Chrysler Corp. Chairman Lee "Buddy, Can You Spare a Dime?" Iacocca is the originator of the nation's most aggressive "Buy American" campaign. So why is it that Chrysler recently bought a Canadian-made plane as the firm's only corporate jet? Hypocrisy? Nah. Lee just meant we should all buy North American.

If you can't beat 'em, tax 'em. That's the philosophy of the Arizona legislature, which voted to license and tax drug dealers. The law requires pushers to pay a $100 license fee and luxury taxes of $10 to $125 per ounce on drugs in their possession. To get around the self-incrimination clause of the Constitution, the tax collectors are barred from turning over information about license-holders to police. And anyone, dealer or not, caught with drugs and lacking tax stamps would be automatically liable for the back taxes. To the shock and dismay of legislators, no one has signed up for a license yet.

Remember that old Henny Youngman joke: "A man said to me he hadn't had a bite in a week. So I bit him!" It's turned into reality in New York City. Officials are quite concerned because, while instances of dog bites decreased substantially last year, human bites were up by almost 10 percent. The Health Department adds that the chances of infection from human bites are greater, because humans have more germs than most dogs. Of the 1,557 human perpetrators, six were recorded as sexual biters—love munches that were a bit too enthusiastic. What an agnawing habit!

Up against the wall, IBM Selectric! Stung by anti-government leaflets, Communist Romania is banning possession or use of typewriters by citizens who possess a criminal record or counterrevolutionary concepts. The decree also requires that all typewriters—and typefaces—be registered with the police. Elementary school children, however, will still be allowed to keep their crayons and finger paints.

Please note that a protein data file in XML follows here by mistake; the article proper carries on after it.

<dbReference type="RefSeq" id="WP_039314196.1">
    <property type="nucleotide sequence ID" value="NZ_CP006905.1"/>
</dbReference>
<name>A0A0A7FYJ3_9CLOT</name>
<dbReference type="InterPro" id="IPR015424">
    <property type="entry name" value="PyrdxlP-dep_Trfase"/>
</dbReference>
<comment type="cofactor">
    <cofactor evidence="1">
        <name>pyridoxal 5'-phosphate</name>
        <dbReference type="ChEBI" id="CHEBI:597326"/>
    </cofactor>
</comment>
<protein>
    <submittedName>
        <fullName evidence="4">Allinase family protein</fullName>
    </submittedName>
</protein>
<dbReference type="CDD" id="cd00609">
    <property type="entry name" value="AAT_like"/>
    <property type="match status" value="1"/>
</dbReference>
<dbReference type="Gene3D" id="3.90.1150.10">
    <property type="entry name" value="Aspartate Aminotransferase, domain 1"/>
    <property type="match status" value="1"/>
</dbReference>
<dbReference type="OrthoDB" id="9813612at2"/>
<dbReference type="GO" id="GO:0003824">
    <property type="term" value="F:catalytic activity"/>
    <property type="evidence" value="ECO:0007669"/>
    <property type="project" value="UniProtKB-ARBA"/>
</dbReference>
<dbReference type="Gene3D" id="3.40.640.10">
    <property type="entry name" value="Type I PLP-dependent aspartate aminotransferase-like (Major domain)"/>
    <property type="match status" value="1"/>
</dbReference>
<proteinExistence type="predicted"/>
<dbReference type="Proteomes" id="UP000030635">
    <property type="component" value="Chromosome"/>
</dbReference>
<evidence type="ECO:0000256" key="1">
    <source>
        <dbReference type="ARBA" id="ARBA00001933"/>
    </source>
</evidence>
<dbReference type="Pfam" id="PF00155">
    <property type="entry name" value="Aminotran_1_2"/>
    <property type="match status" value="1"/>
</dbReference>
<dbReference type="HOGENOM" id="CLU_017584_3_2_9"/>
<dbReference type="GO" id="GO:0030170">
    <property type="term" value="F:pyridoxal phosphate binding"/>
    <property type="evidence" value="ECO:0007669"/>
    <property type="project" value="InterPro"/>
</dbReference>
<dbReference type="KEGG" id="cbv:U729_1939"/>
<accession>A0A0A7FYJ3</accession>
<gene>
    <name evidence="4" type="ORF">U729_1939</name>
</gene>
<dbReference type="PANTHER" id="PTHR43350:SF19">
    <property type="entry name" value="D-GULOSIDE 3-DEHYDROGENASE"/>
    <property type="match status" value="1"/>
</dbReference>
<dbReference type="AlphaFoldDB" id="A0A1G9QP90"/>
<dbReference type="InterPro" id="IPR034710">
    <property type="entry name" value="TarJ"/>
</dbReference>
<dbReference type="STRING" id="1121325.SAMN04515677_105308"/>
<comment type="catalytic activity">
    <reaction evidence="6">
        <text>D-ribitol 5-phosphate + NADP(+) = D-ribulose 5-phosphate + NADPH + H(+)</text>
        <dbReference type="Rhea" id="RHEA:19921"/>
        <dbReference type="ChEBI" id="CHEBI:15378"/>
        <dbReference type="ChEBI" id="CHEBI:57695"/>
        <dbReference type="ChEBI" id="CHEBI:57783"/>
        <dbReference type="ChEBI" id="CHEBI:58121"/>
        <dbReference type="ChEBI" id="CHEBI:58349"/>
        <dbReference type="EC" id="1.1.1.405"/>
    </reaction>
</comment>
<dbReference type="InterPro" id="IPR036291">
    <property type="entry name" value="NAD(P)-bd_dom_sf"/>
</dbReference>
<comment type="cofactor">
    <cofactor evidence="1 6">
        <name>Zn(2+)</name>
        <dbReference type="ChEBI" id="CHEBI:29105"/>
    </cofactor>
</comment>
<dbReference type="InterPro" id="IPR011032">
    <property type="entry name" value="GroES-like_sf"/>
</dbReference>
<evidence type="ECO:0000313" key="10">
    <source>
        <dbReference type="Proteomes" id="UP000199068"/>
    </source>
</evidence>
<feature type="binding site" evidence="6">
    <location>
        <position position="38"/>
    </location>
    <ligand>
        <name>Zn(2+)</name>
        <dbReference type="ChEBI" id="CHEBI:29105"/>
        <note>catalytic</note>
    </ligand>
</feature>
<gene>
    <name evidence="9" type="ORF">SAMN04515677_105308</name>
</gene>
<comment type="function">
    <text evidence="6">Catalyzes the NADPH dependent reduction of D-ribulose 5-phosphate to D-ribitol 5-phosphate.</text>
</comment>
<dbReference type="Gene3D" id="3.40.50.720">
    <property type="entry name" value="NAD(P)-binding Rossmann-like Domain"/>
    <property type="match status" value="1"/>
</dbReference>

It's difficult to restrain one's glee at the news that three women who worked as Nautilus instructors at Jane Fonda's Workout in San Francisco have filed a $3-million sex-discrimination suit against the egalitarianese film star. The women say they were paid at least $1 less per hour than two men who did the same work at the exercise studio. There were also some problems with unpaid overtime, which Fonda's lawyers say were merely "unintended oversights in a brand-new business." The lawyers also say the women have been mailed a total of $2,500, representing an additional dollar for each hour they had worked at the studio "in an attempt to have all employees feel positively about the Workout." But the women aren't buying the pay-off. They want to see Jane get a workout in court. And now Ms. Fonda will know what it's like to be in business in "capitalist" America.

Hawaiian police are enlisting private citizens to have sex with prostitutes and then testify against them in court. Honolulu hotel manager Steve Fox testified that police gave him money and instructed him to drive around until he picked up a prostitute. He exchanged $70 with hooker Francine Tookes for sexual intercourse in his parked car and then drove her to a spot where police were waiting. Fox says he took on the assignment out of a sense of "civic pride." The waiting list for volunteers is not to be believed—"civic pride" hasn't been so aroused in years.

Is there anything on earth slower than a snail stuck on a piece of flypaper? Try the New York City Transit Authority. City Controller Harrison Goldin charges that at the rate the authority is repairing the city's run-down fleet of subway cars, all 6,400 cars won't be fixed for at least 725 years. After three years and $104 million allocated under the city's Car Overhaul Reconstruction Enhancement program, the authority has only just started a pilot project that includes 20 cars—16 of which will be sent to private vendors outside of New York. "This is like a skit out of Saturday Night Live," Goldin said.

The spirit of liberty is nowhere to be found in New York City's newspaper unions, which are spitting mad because USA Today, the national nonunion newspaper published by the Gannett chain, is installing vending machines on city streets without government approval. City attorney Jeffrey Friedlander says there's no law regulating vending machines. Union attorney Theodore Kheel whines, "The city is saying you can peddle without a license—and that just can't be!" What's this country coming to, anyway? Pretty soon, people will think they can buy and sell goods without some bureaucrat as a middleman.